Cincinnati Area Geographic Information System (CAGIS)

Solutions

Permitting, Licensing & Inspections — Workflow Automation


Workflow Automation:

CAGIS provides integrated workflow management tools to support permitting, licensing, code enforcement and capital projects, which are the primary workflows that consume and maintain the data in the shared geographic information system. The links to the right demonstrate the variety of workflows that CAGIS has automated for its participating agencies.

CAGIS serves over 2,000 employees in mission‐critical business operations. The geographic information system (GIS) is an integral component of the permitting and licensing operations and is maintained through technology embedded in the workflows themselves. It has become the means for integrating work order, customer service and billing systems. Document management and field implementation are key to both the GIS and workflow. CAGIS technology is now used by front‐counter staffs, plans exam, planning, engineering, accounting, dispatching and field crews in many agencies.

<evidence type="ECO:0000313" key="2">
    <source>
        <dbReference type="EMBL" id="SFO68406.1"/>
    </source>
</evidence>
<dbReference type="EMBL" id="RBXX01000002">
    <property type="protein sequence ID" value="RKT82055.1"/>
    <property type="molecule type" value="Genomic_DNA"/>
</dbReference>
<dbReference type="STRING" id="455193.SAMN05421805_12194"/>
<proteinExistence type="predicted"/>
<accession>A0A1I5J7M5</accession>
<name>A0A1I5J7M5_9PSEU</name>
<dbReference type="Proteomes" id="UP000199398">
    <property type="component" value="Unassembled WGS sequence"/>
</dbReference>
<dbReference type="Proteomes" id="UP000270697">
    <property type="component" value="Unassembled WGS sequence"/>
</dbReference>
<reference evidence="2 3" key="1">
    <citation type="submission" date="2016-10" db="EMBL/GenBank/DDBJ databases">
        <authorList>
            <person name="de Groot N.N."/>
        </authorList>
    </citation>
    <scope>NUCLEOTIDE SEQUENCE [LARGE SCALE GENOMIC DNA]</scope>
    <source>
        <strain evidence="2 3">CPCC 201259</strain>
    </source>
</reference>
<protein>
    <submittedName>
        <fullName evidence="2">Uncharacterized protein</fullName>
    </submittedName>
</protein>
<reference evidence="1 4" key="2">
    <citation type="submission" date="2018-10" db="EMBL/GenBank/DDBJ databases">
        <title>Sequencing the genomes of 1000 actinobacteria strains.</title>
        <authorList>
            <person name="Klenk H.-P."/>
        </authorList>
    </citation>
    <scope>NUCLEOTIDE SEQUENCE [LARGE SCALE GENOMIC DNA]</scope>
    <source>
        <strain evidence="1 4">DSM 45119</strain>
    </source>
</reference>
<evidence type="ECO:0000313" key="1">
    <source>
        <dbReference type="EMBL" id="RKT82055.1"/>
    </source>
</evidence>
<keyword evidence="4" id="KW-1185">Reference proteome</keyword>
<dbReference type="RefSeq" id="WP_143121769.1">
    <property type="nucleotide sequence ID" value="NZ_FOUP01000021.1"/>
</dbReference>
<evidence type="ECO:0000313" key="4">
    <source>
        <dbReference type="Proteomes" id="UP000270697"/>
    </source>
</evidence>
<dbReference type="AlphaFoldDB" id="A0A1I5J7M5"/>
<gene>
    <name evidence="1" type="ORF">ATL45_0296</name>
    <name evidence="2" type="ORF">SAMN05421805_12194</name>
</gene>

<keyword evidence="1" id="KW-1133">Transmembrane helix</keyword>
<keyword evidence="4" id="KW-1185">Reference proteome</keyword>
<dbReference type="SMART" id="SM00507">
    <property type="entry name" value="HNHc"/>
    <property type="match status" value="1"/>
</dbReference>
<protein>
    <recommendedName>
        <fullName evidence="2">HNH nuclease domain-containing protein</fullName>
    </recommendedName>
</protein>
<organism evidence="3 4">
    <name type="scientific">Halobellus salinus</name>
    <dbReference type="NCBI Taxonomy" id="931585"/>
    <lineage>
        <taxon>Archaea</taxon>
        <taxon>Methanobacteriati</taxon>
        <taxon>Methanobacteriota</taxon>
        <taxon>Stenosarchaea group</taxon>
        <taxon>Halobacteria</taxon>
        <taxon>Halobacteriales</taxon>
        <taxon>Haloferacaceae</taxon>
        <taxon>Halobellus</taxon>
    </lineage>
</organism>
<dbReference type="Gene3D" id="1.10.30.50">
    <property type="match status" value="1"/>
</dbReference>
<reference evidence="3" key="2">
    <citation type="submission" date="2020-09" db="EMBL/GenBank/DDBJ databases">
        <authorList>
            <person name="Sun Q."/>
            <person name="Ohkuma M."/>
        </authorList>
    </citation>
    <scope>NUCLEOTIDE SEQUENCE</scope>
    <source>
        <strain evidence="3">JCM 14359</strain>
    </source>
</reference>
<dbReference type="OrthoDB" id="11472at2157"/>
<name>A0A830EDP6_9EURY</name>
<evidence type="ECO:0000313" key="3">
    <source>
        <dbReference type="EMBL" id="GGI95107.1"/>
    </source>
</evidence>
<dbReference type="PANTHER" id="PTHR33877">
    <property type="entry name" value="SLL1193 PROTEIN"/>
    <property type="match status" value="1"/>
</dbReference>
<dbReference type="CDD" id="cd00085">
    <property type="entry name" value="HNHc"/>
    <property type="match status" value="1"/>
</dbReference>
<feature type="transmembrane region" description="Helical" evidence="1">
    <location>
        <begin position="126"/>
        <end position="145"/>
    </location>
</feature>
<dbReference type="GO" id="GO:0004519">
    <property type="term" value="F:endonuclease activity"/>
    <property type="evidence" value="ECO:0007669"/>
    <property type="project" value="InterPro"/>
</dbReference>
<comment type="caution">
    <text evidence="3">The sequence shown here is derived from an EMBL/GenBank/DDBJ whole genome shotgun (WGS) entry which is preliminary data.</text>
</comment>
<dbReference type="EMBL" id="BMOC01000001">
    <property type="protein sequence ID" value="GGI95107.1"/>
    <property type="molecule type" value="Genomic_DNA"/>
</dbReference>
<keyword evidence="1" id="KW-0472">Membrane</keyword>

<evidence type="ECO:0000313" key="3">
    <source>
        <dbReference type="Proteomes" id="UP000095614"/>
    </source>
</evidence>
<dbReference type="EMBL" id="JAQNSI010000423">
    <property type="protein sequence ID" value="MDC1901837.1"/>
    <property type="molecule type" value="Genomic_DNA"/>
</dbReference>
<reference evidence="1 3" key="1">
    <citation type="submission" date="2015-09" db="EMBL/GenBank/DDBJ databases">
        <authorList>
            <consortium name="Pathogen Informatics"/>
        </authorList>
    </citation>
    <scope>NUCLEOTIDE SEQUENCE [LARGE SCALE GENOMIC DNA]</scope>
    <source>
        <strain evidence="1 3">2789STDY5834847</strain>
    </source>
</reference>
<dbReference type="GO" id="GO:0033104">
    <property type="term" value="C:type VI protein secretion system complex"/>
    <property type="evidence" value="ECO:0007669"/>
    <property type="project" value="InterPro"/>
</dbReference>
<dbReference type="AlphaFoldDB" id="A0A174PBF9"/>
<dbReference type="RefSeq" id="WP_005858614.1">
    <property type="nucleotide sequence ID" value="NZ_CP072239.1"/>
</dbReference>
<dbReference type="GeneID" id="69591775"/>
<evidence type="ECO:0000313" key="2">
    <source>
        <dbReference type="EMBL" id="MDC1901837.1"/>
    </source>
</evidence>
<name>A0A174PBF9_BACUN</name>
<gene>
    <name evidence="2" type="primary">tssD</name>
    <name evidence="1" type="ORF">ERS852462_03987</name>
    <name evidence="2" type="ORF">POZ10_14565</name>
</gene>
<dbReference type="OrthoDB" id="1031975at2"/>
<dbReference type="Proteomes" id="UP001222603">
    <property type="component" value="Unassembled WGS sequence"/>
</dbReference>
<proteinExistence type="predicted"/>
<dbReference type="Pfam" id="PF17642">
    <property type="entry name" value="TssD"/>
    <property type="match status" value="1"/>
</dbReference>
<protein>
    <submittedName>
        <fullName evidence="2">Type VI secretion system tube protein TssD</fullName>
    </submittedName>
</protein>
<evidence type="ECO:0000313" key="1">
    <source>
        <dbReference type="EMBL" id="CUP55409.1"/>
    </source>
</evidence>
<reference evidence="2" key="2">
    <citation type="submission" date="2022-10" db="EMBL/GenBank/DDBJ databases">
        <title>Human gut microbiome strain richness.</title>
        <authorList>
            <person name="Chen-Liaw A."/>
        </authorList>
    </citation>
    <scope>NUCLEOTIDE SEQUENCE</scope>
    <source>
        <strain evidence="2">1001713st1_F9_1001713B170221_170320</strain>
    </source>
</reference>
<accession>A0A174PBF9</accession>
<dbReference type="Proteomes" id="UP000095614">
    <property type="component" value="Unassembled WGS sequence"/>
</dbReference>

• CAGIS services enable agencies to communicate and share information and make it possible for them to coordinate their activities and services.
  • CAGIS initiatives allow client agencies to work more efficiently by integrating processes with the geography to view as-built data as well as to display other permissions given or actions taken in an area.
  • The merging of graphic data with case management technology provides coordinated, improved, timely services at a lower cost, producing additional benefits.
  • Participants share in the cost of development and benefit from reusable technology solutions developed for other participants.
  • The CAGIS framework is based on innovative and flexible models and can respond creatively to new challenges and opportunities.

In 2002 the Cincinnati/Hamilton County workflow management system was on of 51 jurisdictions studied in the HUD publication Electronic Permitting Systems and How to Implement Them. This publication was designed to help America's communities understand the process of selecting and implementing an electronic permitting system. Benefiting from the experiences of others, communities can implement electronic permitting systems with better results and at lower cost.